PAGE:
Heart Lag. Poetry by Rosa O’Kane

 Heart Lag

Back at my desk down under

the monitor advances

retires, advances  

hemispheres separated

by tin-foil trays

hot white washcloths

and please return

to your seat fasten your heartstrings

decide where your home is

heart is. The captain apologises  

for the turbulence as my office door

edges open. She’s wearing her purple

dressing- gown and slippers.

Her hands tremble with gifts.

Wedges of orange, a cup of Suki tea.

He’d Be in Heaven 

In the marquee I kneel on dew-soaked

grass and hope the guy ropes of my heart 

hold while I listen to this waterfall 

of music flowing from harp strings

and a voice that ripples like liquid 

crystal in the canvas dome. A cascade

of ballads that takes me back

to my father, after Sunday Mass singing

hand on heart I’ll take you home Kathleen.

I wait in limbo for him to magic

my mother’s bashful smile, her hands 

behind her back tying her apron.

If he were here now, he’d be in heaven.

Just a Cut and Colour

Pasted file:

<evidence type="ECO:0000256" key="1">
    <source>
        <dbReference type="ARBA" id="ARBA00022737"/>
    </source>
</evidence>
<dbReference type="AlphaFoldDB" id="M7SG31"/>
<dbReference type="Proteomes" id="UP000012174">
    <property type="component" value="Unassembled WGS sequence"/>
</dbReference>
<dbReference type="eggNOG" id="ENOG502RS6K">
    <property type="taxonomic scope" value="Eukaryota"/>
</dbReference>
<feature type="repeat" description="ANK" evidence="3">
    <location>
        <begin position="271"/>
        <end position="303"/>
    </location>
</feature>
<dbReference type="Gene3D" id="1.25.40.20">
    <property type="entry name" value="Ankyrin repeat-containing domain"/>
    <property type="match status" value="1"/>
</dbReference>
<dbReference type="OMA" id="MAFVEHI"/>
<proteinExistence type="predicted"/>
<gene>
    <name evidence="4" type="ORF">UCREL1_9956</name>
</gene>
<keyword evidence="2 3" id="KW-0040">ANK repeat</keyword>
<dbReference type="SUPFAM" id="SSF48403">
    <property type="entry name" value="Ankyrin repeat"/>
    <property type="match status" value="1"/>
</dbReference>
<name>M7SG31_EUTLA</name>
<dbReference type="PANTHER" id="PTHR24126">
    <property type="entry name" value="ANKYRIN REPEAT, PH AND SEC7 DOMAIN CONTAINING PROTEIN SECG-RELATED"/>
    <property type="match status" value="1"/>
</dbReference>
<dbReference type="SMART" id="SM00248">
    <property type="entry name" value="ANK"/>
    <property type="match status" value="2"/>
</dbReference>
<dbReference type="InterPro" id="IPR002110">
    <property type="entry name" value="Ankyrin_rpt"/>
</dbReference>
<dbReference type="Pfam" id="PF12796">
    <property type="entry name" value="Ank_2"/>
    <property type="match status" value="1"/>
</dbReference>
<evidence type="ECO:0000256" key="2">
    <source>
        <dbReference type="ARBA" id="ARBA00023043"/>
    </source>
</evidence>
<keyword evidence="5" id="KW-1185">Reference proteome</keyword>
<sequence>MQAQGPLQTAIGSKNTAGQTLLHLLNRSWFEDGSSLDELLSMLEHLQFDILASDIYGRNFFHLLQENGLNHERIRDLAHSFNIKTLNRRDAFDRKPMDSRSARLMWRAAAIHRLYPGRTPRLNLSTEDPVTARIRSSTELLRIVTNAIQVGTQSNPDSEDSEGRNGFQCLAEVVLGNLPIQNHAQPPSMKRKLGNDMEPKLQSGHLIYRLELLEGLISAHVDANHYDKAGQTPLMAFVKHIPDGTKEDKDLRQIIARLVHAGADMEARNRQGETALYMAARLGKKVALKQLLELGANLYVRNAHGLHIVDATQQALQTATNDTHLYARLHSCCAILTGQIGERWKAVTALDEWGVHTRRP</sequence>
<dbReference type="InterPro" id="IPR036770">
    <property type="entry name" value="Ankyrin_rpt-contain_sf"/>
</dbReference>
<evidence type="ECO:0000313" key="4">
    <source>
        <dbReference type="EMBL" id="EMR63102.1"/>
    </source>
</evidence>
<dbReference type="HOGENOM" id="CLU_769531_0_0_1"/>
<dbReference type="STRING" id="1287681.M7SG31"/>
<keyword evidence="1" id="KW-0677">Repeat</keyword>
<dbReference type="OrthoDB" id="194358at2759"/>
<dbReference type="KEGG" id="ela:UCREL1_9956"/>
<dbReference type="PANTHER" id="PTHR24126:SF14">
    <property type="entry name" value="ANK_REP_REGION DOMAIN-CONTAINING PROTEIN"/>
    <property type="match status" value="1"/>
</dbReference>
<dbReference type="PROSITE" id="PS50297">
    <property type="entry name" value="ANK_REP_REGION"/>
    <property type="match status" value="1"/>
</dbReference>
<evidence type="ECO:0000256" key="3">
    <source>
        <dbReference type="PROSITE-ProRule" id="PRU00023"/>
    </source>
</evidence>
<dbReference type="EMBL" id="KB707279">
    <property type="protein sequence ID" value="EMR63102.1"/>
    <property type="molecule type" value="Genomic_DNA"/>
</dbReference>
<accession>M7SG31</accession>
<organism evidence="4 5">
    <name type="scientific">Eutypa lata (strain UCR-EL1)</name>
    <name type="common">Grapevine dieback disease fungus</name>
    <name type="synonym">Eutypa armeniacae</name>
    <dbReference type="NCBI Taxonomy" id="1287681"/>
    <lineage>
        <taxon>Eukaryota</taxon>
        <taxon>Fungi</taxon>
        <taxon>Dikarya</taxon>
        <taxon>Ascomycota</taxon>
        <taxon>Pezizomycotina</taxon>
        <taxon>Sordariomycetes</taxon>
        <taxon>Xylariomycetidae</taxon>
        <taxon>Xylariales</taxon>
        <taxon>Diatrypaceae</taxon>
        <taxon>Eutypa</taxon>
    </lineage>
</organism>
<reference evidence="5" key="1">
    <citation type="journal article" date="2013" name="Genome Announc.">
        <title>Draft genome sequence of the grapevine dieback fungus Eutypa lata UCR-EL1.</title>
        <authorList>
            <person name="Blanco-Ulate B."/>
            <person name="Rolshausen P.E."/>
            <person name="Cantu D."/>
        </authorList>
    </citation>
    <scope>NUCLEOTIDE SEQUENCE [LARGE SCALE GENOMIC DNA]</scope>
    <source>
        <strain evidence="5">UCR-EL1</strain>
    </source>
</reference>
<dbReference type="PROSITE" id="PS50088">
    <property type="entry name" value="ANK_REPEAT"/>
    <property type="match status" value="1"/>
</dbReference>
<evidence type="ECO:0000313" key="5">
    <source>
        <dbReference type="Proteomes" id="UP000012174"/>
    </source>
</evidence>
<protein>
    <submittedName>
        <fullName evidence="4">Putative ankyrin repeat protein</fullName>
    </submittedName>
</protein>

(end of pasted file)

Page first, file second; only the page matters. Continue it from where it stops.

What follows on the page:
Back from the basin, cloaked in black

she sips a latte, flicks fabulous frocks 

to bubbles of chatter and the purr 

of a Parlux. He approaches from behind

his scissor holster hanging low on his hips

smiles-same as last time? He straddles

the saddle stool, circles her slowly 

slicing fingerfuls of freshly coloured hair

gives her back the body she wants.

He nibbles next her earlobes, presses her

head firmly forward and shaves the nape

of her neck, stretches strands 

seeking symmetry. He unclips her cloak 

sweeps her bare throat. Holds the moon

mirror firm. At the desk she says yes

six weeks, just a cut and colour 

then opensher arms as he holds 

the shoulders of her winter coat. 

About the contributor

Rosa O’Kane is an emerging poet who was born and grew up in Northern Ireland. Her poem Hydrography of the Heart was a commended entry in The Hippocrates Prize 2014. She has been shortlisted for the A.C.U poetry prize in 2018 and 2019. Her poems have been published in the Canberra Times, and Not Very Quiet on-line journal. Rosa now lives in Canberra-where she works as a G.P.

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